Dehydration, Exercise & Appetite

Dehydration, Exercise & Appetite Exercise can influence appetite hormones, often decreasing your desire to eat for a while. A study published in the journal Medicine and Science in Sports and Exercise examined the role hydration plays in this phenomenon.

Ten active male subjects exercised when adequately hydrated and then when slightly dehydrated. Both trials involved fasting before running on a treadmill for 45 minutes at 70% of maximum capacity. Compared to a third trial where no exercise took place, these volunteers consumed significantly fewer calories at breakfast when they exercised first.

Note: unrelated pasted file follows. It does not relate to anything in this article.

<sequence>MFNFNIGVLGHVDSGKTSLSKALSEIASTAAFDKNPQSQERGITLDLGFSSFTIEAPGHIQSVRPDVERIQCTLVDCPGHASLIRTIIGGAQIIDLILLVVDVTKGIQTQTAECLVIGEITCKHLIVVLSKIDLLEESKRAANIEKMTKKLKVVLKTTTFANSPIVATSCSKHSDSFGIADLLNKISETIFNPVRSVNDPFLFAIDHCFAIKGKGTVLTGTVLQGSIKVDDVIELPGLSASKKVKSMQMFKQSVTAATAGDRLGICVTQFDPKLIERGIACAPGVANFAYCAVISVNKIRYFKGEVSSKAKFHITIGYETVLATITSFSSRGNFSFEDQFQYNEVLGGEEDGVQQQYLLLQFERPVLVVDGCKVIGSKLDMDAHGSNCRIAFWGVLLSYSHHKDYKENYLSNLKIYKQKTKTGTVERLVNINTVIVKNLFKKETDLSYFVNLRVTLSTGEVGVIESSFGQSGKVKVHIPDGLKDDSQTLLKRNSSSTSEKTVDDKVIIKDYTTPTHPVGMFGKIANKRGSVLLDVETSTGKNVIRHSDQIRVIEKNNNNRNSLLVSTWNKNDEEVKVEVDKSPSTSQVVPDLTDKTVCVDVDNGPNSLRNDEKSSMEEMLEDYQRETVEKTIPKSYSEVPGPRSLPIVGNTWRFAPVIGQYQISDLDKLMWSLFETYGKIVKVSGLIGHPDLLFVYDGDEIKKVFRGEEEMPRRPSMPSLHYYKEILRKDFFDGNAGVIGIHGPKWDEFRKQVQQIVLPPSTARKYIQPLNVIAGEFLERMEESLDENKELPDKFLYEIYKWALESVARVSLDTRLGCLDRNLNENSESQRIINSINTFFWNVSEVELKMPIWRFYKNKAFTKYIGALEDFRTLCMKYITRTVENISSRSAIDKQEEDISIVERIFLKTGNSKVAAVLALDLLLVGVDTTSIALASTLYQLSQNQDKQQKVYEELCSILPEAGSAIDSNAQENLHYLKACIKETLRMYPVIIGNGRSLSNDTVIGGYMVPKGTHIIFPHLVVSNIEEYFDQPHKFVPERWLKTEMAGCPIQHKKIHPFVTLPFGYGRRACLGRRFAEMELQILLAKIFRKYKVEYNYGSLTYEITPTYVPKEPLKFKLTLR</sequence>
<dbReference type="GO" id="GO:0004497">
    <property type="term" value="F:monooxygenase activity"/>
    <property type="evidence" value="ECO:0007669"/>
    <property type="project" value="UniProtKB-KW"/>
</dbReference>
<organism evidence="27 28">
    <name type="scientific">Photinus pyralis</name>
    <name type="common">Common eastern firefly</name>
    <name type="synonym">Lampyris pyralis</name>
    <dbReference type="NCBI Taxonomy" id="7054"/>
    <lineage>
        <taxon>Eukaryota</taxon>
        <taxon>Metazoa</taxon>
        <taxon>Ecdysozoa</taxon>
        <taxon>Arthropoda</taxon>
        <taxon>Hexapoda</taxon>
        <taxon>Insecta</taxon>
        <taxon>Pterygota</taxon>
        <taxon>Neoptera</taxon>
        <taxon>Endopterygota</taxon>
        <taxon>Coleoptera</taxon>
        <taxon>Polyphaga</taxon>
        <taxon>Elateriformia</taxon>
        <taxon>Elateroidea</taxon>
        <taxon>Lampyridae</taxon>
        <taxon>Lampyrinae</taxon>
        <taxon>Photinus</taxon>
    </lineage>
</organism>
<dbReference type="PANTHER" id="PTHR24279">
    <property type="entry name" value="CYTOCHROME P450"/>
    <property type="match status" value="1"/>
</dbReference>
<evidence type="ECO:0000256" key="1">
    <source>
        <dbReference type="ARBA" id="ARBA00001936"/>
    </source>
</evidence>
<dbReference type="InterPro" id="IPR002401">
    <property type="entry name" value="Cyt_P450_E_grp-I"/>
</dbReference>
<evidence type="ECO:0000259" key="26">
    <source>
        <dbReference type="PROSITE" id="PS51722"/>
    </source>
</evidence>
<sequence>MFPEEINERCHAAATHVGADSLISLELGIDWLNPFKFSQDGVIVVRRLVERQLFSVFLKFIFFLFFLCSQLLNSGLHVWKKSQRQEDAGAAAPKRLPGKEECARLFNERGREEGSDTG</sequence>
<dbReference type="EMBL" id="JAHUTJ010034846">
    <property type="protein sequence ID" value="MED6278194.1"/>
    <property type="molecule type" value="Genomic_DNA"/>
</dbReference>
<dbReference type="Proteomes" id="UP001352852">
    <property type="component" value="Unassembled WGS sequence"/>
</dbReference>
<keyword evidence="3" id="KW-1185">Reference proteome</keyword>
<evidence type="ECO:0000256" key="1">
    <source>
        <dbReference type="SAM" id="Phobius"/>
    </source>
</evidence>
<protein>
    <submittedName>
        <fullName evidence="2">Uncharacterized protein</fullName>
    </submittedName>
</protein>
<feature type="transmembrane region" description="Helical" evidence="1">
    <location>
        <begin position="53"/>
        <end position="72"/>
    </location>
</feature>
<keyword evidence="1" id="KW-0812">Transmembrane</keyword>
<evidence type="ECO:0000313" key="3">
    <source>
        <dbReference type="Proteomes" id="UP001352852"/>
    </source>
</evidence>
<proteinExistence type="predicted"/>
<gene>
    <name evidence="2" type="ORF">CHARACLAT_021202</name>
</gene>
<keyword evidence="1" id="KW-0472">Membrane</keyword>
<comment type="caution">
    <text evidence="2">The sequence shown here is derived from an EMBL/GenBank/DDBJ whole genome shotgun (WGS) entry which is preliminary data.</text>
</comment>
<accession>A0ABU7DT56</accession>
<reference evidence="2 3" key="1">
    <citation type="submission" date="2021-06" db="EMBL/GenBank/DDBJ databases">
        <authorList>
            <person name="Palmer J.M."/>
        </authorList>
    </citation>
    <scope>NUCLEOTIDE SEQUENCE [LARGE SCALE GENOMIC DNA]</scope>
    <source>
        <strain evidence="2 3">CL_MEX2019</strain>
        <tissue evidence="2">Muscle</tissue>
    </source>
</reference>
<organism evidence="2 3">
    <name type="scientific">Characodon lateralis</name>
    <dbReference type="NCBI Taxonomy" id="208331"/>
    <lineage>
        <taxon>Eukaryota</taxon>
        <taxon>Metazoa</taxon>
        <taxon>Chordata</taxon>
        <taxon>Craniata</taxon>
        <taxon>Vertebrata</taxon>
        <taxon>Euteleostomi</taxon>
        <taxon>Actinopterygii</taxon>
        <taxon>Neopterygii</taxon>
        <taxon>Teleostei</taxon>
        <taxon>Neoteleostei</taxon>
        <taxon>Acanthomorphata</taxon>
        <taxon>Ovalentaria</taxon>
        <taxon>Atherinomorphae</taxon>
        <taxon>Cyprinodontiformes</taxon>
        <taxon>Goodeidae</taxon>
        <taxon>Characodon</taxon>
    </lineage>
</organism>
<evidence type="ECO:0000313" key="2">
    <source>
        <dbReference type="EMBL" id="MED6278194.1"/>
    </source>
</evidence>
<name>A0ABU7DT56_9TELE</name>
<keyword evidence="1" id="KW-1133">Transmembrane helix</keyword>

True Strength Moment: The lowest levels of the hunger hormone ghrelin were detected after dehydrated exercise. Ghrelin was also suppressed after hydrated exercise, but not by as much. Still, these subjects ate about the same amount after exercising regardless of hydration status. The fact that just 2% dehydration can hurt your performance is reason enough to keep sipping liquids before, during and after your training.
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